"(b) [H]e neither knows nor should know of the occasion for compliance [see Berkovitz v. American Gravel Co. (1923) 191 Cal. 195, 199, where the driver inspected the tail light and found it in good order a short time before it went out];
"(c) [H]e is unable after reasonable diligence or care to comply [e.g., a statute provides that railroads must keep fences clear of snow. A heavy blizzard covers the fences with snow and, acting promptly and reasonably, the railroad company is unable to remove all the snow for 3 days. Someone crosses the fence on the snow mound and is injured. The violation of the statute is excused];
"(d) [H]e is confronted by an emergency not due to his own misconduct [e.g., swerving into left lane to avoid child suddenly darting into the road];
"(e) [C]ompliance would involve a greater risk of harm to the actor or to others." (Rest.2d Torts, § 288A, p. 32 ff.)
Thus, in emergencies or because of some unusual circumstances, it may be difficult or impossible to comply with the statute, and the violation may be excused.
On the issue of negligence per se, the court instructed the jury as follows: First, the court read to the jury both Vehicle Code statutes. Then the court instructed:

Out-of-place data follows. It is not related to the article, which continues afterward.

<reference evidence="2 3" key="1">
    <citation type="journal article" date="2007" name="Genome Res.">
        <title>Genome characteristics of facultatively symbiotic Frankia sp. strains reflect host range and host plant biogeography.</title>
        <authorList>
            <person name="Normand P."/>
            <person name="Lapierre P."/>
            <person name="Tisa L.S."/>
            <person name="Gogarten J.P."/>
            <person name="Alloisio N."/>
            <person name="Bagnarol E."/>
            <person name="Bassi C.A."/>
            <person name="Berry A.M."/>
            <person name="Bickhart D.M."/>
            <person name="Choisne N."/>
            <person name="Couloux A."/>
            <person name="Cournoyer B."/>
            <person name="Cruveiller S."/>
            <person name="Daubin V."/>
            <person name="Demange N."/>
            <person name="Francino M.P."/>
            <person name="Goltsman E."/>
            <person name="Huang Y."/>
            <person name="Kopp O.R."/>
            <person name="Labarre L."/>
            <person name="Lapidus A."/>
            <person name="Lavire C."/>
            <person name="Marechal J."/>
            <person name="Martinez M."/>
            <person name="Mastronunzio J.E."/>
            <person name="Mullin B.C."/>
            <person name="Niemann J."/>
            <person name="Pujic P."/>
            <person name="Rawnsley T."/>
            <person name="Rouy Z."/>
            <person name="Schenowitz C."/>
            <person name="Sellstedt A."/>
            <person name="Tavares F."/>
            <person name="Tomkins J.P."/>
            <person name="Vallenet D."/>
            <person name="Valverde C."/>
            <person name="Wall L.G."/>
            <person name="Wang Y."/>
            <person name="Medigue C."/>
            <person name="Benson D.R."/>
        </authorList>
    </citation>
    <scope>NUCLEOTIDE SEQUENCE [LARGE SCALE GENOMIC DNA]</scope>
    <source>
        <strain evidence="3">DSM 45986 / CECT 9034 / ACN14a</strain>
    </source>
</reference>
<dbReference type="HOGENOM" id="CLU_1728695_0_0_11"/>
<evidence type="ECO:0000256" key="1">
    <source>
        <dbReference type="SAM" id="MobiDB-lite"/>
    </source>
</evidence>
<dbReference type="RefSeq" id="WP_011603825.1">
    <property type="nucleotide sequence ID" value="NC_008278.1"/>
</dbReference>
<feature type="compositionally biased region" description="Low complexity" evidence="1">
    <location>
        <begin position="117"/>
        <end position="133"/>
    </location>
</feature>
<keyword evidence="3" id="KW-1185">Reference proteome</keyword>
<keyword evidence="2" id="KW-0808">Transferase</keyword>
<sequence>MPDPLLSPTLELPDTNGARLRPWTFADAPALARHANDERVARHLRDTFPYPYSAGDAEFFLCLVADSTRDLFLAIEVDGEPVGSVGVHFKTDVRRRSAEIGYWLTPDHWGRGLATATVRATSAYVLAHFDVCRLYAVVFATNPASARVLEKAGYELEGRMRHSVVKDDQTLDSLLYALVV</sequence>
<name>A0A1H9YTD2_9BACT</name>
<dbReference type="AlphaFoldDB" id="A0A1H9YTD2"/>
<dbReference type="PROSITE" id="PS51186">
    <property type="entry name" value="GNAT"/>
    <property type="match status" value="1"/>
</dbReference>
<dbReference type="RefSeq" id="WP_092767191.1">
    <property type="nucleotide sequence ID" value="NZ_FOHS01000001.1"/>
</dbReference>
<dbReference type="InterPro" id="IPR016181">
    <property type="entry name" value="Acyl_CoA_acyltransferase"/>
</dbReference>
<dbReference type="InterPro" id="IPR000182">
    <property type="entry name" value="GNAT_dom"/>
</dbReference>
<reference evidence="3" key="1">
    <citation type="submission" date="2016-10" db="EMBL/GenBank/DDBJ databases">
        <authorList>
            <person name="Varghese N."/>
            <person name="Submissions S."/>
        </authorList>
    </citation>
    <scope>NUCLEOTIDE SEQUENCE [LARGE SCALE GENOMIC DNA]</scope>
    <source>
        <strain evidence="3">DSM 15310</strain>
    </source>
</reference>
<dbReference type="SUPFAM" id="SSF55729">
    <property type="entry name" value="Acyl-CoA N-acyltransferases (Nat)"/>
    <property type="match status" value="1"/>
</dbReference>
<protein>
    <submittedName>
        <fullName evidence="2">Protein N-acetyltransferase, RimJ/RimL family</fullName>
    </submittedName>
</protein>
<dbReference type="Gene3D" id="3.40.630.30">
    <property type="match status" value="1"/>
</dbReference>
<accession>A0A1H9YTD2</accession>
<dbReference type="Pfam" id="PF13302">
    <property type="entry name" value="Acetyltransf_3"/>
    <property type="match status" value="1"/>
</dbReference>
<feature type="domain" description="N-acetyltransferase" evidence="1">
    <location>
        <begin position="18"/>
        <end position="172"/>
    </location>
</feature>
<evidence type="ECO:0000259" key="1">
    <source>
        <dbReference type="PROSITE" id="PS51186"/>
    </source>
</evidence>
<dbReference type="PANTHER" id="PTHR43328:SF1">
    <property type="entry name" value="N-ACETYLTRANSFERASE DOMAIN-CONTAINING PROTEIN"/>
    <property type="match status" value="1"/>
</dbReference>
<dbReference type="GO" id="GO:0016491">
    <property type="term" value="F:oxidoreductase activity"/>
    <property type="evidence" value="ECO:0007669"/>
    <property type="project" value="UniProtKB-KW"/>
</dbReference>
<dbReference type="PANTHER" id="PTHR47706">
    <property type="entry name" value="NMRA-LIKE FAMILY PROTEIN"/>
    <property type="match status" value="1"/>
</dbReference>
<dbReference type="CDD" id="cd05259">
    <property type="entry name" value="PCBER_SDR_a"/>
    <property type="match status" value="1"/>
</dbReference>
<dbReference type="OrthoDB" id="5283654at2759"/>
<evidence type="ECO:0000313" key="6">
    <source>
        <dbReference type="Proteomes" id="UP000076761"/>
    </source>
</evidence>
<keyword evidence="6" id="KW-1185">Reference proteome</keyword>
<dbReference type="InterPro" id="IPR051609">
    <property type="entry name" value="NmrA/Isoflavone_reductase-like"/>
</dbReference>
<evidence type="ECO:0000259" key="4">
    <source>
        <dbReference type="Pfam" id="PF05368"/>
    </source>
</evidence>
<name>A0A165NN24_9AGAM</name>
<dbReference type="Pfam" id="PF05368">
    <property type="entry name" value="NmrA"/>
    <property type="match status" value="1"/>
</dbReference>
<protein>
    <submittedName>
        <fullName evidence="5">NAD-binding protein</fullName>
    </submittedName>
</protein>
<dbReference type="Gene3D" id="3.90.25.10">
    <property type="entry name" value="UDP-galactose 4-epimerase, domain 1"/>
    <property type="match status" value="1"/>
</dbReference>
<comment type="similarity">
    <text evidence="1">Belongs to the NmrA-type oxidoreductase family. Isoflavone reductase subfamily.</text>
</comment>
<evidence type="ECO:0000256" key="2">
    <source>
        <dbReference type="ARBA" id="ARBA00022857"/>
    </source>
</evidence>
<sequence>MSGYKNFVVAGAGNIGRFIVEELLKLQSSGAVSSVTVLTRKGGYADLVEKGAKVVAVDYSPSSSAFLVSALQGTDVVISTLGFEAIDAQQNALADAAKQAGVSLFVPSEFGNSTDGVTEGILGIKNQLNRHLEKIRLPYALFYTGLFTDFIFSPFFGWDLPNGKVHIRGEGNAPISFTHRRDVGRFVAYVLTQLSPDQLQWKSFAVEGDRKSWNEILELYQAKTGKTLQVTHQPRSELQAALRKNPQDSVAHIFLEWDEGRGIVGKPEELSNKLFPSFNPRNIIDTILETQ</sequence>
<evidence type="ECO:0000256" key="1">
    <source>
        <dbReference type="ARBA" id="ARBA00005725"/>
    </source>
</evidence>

"If you find that a party to this action violated § 21650 or 21662 of the Veh. Code, the [statute]s just read to you [and that such violation was a proximate cause of injury to another or to himself], you will find that such violation was negligence [unless such party proves by a preponderance of the evidence that he did what might reasonably be expected of a person of ordinary prudence, acting under similar circumstances, who desired to comply with the law]." (BAJI No. 3.45, as modified.) (1b) Plaintiff argues that the excuse or justification portion of the instruction allowed the jury to find that, even though defendants failed to obey the applicable statute, if they were otherwise behaving in a reasonable manner, the violation of the statute is not negligence. In other words, the jury could have found that generally law-abiding people of ordinary prudence do not sound their horns on blind curves, or would have driven in the middle of the road (i.e., nobody observes the statute), and that defendants were therefore not negligent.